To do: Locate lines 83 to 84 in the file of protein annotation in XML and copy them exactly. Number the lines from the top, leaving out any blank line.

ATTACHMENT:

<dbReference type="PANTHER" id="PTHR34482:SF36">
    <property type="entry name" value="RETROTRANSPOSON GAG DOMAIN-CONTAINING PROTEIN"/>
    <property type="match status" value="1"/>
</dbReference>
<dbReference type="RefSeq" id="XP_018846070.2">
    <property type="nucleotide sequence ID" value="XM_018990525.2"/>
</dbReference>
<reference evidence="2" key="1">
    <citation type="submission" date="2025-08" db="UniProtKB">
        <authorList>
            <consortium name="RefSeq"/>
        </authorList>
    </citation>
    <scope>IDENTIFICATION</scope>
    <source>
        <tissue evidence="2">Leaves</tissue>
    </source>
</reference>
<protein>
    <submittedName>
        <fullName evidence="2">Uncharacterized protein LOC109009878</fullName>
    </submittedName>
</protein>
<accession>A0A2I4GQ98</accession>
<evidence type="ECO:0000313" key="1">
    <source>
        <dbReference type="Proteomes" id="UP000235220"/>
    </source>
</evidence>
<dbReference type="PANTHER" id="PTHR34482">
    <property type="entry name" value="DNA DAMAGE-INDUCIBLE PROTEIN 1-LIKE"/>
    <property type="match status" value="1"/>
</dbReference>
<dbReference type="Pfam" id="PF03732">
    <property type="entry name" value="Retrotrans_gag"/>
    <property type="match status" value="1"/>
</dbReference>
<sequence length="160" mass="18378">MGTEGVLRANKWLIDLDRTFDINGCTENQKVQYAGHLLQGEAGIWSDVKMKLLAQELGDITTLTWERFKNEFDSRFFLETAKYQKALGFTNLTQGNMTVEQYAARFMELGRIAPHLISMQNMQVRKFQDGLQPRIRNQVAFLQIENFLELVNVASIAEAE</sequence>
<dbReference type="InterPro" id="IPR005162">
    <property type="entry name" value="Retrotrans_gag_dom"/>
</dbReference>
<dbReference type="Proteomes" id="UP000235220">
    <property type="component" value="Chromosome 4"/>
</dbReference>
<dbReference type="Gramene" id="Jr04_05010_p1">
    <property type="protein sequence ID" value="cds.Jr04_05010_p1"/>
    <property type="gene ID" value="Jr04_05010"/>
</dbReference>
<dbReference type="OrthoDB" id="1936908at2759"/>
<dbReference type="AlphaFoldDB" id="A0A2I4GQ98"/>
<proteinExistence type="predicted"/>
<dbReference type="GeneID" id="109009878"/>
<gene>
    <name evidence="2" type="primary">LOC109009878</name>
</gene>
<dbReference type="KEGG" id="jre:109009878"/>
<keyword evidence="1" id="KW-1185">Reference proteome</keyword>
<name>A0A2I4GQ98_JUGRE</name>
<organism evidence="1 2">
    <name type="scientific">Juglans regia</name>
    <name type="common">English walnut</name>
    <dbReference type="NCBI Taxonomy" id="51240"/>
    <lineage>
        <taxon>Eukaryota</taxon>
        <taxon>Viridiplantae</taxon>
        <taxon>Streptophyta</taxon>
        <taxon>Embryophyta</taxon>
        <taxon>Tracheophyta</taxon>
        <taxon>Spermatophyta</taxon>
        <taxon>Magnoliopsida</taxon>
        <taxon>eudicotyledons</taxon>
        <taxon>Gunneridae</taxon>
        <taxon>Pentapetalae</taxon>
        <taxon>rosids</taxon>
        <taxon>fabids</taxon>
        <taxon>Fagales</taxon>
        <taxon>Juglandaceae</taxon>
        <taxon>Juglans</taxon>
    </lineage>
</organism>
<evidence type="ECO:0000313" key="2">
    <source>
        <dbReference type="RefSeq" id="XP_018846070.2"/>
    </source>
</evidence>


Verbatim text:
        <dbReference type="RefSeq" id="XP_018846070.2"/>
    </source>